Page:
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Analysis of HIV-1 intersubtype recombination breakpoints suggests region with high pairing probability may be a more fundamental factor than sequence similarity affecting HIV-1 recombination.

Analysis of HIV-1 intersubtype recombination breakpoints suggests region with high pairing probability may be a more fundamental factor than sequence similarity affecting HIV-1 recombination.
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Jia L, Li L, Gui T, Liu S, Li H, Han J, Guo W, Liu Y, Li J,


Jia L, Li L, Gui T, Liu S, Li H, Han J, Guo W, Liu Y, Li J, (click to view)

Jia L, Li L, Gui T, Liu S, Li H, Han J, Guo W, Liu Y, Li J,

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Virology journal 2016 9 2113(1) 156

Abstract
BACKGROUND
With increasing data on HIV-1, a more relevant molecular model describing mechanism details of HIV-1 genetic recombination usually requires upgrades. Currently an incomplete structural understanding of the copy choice mechanism along with several other issues in the field that lack elucidation led us to perform an analysis of the correlation between breakpoint distributions and (1) the probability of base pairing, and (2) intersubtype genetic similarity to further explore structural mechanisms.

METHODS
Near full length sequences of URFs from Asia, Europe, and Africa (one sequence/patient), and representative sequences of worldwide CRFs were retrieved from the Los Alamos HIV database. Their recombination patterns were analyzed by jpHMM in detail. Then the relationships between breakpoint distributions and (1) the probability of base pairing, and (2) intersubtype genetic similarities were investigated.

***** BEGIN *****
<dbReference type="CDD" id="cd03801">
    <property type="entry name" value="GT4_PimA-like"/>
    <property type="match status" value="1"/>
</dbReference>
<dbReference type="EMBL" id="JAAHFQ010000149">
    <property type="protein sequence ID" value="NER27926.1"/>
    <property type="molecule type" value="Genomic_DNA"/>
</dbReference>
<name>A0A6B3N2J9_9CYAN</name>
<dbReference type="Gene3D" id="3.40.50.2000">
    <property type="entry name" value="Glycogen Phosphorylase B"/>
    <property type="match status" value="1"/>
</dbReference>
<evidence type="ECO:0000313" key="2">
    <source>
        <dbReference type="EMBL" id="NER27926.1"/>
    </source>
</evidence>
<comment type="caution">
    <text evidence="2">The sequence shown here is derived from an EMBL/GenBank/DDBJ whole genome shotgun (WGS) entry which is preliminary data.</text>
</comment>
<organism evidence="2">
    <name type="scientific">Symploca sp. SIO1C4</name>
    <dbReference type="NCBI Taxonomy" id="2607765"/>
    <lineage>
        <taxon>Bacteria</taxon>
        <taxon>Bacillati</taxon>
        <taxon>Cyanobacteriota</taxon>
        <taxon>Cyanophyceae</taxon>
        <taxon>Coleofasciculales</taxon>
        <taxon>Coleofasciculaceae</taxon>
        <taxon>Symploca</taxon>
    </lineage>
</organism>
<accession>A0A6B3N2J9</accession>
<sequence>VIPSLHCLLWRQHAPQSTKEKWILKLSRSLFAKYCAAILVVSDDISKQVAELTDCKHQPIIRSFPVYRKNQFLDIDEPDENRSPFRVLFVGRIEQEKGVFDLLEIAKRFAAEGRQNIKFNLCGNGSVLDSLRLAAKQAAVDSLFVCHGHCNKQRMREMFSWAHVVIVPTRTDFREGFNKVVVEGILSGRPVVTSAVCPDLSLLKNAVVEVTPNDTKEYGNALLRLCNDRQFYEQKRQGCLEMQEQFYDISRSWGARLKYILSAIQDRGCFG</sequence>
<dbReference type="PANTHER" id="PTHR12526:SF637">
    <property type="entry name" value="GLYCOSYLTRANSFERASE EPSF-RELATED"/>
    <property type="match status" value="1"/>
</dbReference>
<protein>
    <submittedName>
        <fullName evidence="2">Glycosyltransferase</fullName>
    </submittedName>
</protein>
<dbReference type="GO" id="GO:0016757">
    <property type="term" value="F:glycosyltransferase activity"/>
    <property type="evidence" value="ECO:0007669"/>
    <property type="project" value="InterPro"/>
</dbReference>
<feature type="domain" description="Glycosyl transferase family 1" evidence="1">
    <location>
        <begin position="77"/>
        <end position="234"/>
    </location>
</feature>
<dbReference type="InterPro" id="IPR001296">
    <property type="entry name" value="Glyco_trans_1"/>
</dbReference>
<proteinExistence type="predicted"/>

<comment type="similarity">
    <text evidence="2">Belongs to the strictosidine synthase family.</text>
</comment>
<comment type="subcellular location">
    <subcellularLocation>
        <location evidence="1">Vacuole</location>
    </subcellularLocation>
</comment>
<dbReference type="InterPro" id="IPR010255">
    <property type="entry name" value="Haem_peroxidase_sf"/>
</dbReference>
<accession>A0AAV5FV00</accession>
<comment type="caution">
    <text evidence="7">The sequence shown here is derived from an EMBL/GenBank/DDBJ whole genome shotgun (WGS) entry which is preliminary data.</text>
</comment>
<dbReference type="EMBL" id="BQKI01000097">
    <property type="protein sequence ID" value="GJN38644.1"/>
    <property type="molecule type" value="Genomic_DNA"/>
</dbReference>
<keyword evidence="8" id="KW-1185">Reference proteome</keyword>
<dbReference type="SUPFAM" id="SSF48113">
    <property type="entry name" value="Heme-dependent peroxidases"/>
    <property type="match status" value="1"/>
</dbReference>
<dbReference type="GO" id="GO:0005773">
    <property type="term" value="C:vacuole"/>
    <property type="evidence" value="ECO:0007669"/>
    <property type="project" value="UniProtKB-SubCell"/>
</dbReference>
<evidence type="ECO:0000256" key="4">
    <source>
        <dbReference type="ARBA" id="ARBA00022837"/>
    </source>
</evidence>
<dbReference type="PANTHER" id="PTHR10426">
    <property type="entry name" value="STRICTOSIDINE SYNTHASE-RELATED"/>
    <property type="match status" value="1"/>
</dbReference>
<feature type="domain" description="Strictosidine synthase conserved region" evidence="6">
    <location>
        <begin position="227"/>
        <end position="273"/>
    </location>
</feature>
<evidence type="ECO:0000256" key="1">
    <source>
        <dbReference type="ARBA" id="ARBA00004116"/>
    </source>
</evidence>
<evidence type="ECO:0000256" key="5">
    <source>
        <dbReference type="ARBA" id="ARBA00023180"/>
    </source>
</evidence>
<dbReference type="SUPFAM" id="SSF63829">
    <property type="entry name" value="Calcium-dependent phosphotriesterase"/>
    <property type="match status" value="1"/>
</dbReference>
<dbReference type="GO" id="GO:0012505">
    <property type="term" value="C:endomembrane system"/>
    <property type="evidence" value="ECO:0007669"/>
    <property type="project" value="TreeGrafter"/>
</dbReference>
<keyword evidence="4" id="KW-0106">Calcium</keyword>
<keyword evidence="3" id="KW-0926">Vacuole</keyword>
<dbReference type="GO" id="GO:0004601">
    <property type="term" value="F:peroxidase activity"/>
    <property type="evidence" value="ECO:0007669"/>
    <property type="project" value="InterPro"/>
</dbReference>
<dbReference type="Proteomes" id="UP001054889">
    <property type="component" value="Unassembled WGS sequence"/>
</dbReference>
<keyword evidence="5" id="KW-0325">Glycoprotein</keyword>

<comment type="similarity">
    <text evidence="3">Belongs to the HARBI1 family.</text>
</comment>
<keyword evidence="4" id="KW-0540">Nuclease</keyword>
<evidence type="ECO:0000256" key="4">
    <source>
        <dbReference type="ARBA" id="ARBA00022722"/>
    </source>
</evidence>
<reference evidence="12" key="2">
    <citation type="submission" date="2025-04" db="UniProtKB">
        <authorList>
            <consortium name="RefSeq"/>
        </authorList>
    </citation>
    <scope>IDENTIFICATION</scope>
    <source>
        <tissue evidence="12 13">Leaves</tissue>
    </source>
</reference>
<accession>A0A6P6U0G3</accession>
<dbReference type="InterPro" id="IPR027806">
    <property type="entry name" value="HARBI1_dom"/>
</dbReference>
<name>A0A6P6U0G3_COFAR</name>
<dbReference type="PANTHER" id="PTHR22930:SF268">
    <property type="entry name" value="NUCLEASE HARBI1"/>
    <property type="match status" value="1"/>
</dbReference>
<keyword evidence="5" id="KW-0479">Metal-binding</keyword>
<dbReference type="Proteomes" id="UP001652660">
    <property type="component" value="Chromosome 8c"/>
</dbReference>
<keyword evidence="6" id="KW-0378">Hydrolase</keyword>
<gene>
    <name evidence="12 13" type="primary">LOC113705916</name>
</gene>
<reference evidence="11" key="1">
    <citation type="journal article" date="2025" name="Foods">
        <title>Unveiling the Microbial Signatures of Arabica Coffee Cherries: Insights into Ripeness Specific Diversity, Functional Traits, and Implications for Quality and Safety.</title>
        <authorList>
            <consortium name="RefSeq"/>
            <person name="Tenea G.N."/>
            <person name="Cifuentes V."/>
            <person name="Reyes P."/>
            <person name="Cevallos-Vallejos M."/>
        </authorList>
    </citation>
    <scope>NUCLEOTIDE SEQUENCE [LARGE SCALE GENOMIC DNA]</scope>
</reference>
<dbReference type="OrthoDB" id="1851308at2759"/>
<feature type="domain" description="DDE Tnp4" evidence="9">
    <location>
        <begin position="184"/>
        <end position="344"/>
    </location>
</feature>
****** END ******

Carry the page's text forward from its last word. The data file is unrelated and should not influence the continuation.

RESULTS
Pearson correlation test showed that all URF groups and the CRF group exhibit the same breakpoint distribution pattern. Additionally, the Wilcoxon two-sample test indicated a significant and inexplicable limitation of recombination in regions with high pairing probability. These regions have been found to be strongly conserved across distinct biological states (i.e., strong intersubtype similarity), and genetic similarity has been determined to be a very important factor promoting recombination. Thus, the results revealed an unexpected disagreement between intersubtype similarity and breakpoint distribution, which were further confirmed by genetic similarity analysis. Our analysis reveals a critical conflict between results from natural HIV-1 isolates and those from HIV-1-based assay vectors in which genetic similarity has been shown to be a very critical factor promoting recombination.

CONCLUSIONS
These results indicate the region with high-pairing probabilities may be a more fundamental factor affecting HIV-1 recombination than sequence similarity in natural HIV-1 infections. Our findings will be relevant in furthering the understanding of HIV-1 recombination mechanisms.

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